The recent collapse of the industrywide tobacco settlement didn't brighten the near-term future for tobacco industry stocks, money managers say.
Some, though, can't resist the allure of the extremely high yields and low relative prices offered by companies in the sector, and are invested selectively in tobacco company shares.
Managers applauded the companies' decision to withdraw from negotiations with the government, given that the terms proposed by Congress had become too onerous for the industry to bear.
Tobacco stocks are "very cheap, but there's not any immediate momentum going on. They're likely to stay that way for a while," said Dalton Avery, senior vice president with Independence Investment Associates Inc., Boston.
"The issue will bump along here with a lot of posturing" until after the congressional elections, which in the meantime is a negative for tobacco stocks, he said. As of Dec. 31, Independence owned 5.9 million shares of industry leader Philip Morris Cos. Inc., 1.3 million shares of UST Inc. and 949,000 shares of Universal Corp., according to public filings tracked by CDA Investment Technologies, Rockville, Md.
James Margard, principal for Rainier Investment Management said he believes there's a 50/50 chance tobacco shares will outperform in the coming year, "but it will be a bumpy ride."
The current environment is typically more favorable to other more cyclical shares, he said, but tobacco stocks have been beaten down so badly that they are likely to outperform. Rainier owned 1.1 million shares of Philip Morris as of Dec. 31, according to CDA.
Tobacco shares have fallen from levels attained after the settlement's unveiling. The Dow Jones U.S. Tobacco index closed at 1,680.72 on June 20, when the initial agreement was announced.
Last week, the index had fallen to 1,498.65 as of the close April 14, at a time when other stocks were rising. On June 20, the Standard & Poor's 500 stock index stood at 898.70, while it closed April 14 at 1,115.75.
The negotiating process on the settlement with the federal government eventually overshadowed traditional factors used to evaluate share prices, said Ben J. Fischer, managing director for NFJ Investment Group Inc., Dallas.
"It's no longer as much an analytical process, as an exercise in popular psychology," he said.
The current popular thinking regarding tobacco and smoking is questionable from the standpoint of an investor in tobacco shares, Mr. Fischer said, as well as from that of public policy.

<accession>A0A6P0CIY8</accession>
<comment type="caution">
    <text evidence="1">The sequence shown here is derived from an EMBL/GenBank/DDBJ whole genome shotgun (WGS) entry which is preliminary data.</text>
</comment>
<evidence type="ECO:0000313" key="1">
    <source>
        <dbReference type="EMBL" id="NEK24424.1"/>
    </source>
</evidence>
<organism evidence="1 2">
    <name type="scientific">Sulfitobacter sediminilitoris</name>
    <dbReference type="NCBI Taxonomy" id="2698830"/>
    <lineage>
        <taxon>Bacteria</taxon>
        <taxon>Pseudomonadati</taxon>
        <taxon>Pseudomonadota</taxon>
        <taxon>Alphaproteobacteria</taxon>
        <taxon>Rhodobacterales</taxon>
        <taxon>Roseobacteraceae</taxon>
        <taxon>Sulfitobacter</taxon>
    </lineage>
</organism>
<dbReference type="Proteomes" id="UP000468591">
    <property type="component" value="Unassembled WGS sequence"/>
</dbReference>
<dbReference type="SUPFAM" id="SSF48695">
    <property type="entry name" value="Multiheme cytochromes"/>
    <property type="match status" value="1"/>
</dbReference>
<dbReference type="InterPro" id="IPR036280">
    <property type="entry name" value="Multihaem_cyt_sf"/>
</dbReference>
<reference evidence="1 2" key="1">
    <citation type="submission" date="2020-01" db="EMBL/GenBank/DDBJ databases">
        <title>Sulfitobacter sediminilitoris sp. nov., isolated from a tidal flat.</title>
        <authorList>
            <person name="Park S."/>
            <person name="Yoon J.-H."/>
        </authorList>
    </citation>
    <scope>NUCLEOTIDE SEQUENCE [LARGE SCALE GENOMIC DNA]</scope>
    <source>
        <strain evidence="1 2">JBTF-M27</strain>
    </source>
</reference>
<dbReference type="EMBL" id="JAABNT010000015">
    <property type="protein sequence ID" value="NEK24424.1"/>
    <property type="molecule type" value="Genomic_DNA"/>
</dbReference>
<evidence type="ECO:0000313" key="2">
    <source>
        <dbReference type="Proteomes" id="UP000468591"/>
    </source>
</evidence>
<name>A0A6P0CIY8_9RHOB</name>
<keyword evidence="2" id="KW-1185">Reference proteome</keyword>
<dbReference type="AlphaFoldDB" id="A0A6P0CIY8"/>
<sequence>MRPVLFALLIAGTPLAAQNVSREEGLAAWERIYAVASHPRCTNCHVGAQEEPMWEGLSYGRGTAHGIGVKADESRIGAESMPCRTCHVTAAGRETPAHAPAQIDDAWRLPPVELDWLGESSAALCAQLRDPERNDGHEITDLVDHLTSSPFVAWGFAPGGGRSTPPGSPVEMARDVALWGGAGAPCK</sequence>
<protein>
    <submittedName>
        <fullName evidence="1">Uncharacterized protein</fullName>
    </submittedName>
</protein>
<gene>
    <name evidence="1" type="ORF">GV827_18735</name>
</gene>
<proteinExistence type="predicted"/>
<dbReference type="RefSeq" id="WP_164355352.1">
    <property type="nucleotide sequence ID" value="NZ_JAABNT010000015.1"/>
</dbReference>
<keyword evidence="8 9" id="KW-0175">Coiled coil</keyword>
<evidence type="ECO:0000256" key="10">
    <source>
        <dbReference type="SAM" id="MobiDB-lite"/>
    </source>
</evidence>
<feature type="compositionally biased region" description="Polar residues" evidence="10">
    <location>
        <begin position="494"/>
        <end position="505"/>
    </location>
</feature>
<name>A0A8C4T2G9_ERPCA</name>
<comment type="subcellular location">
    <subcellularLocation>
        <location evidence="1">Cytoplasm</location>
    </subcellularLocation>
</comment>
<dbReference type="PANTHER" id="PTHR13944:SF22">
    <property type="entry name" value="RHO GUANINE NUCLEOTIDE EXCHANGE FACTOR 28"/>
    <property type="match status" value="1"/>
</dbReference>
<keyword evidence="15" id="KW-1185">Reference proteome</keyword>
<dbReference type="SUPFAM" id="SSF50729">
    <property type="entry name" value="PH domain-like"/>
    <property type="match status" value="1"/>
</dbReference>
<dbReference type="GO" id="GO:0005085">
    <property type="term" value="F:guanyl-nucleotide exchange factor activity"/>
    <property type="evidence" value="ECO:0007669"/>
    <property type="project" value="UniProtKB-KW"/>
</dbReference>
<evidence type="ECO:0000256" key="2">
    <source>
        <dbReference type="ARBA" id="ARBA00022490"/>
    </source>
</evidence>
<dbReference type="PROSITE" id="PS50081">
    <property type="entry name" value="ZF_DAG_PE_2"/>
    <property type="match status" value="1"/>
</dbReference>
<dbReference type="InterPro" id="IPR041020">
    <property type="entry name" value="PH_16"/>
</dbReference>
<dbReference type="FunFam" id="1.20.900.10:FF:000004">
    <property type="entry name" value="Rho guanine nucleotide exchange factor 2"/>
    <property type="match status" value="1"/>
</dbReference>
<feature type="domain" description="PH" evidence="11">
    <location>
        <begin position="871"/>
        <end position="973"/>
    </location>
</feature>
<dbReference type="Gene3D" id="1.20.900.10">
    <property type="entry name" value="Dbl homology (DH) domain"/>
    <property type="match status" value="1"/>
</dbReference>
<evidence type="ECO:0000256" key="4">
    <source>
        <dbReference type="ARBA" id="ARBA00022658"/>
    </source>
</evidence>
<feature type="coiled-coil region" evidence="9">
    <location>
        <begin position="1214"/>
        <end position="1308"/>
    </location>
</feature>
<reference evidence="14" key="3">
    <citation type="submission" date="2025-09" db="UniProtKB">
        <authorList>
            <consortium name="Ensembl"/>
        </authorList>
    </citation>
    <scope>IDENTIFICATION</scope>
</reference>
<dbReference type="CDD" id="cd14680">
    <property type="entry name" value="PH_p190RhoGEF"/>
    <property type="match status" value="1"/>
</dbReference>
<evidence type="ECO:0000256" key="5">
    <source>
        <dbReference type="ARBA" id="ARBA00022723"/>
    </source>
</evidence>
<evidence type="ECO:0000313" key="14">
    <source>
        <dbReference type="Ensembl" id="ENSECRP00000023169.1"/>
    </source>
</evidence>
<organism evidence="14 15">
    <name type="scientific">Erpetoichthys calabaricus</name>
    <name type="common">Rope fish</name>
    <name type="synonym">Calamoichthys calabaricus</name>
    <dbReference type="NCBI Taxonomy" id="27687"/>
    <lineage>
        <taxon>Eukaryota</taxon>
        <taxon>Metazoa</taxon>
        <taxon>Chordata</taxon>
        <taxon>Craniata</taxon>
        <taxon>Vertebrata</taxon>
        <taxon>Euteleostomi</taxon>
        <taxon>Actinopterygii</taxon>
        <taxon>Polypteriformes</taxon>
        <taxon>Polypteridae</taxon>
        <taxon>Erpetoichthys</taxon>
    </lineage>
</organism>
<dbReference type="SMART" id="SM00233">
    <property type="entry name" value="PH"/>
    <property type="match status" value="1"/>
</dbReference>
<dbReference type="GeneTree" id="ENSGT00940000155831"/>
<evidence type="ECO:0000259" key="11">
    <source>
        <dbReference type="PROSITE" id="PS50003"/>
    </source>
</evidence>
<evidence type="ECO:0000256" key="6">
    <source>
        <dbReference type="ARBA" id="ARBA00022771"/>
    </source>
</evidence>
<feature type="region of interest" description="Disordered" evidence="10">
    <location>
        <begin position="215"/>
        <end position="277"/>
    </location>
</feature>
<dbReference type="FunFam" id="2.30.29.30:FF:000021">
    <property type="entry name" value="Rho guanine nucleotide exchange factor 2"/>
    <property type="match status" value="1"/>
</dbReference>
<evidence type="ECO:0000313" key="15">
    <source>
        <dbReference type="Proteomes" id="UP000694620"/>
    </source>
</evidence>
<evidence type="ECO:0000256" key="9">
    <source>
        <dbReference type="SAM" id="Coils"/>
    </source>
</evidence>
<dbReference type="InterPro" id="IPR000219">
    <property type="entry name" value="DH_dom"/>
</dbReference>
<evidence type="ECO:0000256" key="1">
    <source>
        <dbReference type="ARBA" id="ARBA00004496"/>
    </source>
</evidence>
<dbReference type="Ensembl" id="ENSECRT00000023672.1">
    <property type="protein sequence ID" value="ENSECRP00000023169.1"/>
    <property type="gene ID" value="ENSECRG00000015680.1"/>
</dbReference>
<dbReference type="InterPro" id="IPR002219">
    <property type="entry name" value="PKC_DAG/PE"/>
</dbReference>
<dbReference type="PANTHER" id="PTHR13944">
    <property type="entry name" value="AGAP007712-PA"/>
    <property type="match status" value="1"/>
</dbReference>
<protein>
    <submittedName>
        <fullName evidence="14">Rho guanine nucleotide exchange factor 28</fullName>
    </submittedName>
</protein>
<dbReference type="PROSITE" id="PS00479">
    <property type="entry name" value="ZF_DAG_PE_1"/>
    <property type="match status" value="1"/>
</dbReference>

A Senate bill under consideration in Congress would bankrupt the weaker companies in the industry, he said, in reference to a bill written by Sen. John McCain, R-Ariz.
Moreover, an exceedingly high excise tax on cigarettes would only lead to a booming black market, and by some estimates would more severely affect low-wage earners, than high-wage earners, Mr. Fischer said.
NFJ owns more than $1 million worth of RJR Nabisco Holdings, based on its high dividend yield of 7%.
"I think the dividend is sustainable," he said.
Others agree Congress had gotten out of hand in its efforts to change the original terms of the agreement.
"This is all about trying to squeeze the tobacco companies for all they can get," said Donald A. Yacktman, president of Yacktman Asset Management, Chicago. "At some point, it's in everybody's best interest to come to settlement. (Congress) can't get what they want without the tobacco companies."
The marketing-related demands of Congress would be limited by First Amendment considerations, while Congress cannot use legislation to force tobacco companies to make reparation payments, even if taxes can be raised, Mr. Yacktman said.
He's bullish on Philip Morris, holding 13% to 14% of equity mutual fund assets under management, about $1.1 billion. As of Dec. 31, Yacktman owned 4.7 million shares, according to CDA.
Some managers lauded the decision by the companies to withdraw from the negotiations, an action that was spurred by RJR's chief executive, Steven Goldstone.
"I think the tobacco industry was willing to pay much too much for what they were going to get back in return, which in the end was nothing," said Mel Hughes, senior vice president for Stein Roe & Farnham, Chicago. Stein Roe, which is neutral on the industry, owned 1.3 million shares of Philip Morris as of Dec. 31, according to CDA.
"It was nice to see Goldstone put his foot down . . . and say 'We can't pay this'," said Gregg Tenser, director of research for Federated Investors, Pittsburgh.
Mr. Tenser said UST looks attractive because it is yielding more than 7%. Federated owns $5 million worth, of UST, he said. Federated owned 1.3 million shares of UST as of Dec. 31, buying most of it in the fourth quarter, according to CDA.
Federated owns about $30 million worth of Philip Morris as well, he said. As of Dec. 31, it owned about 2 million shares.
If standard market valuations are applied to Philip Morris' non-U.S. tobacco business, he said, the stock price effectively assigned a negative value to U.S. tobacco.
It's tough not to own Philip Morris, he said, "even with the turmoil around it."
Tim Drake, senior equity analyst for Banc One Investment Advisors Corp., Columbus, Ohio, said the firm carries a neutral weighting to the four major companies in the industry: Philip Morris, RJR, UST and Universal.
While the withdrawal from negotiations was a step in the right direction, it hasn't led Banc One to start buying shares.
Executives there are looking for some type of catalyst that would propel tobacco shares to more typical valuations, such as an act of legislation or a decision to not create legislation.
They anticipate lackluster earnings in 1998 because the companies have not been able to focus on running their businesses, he said.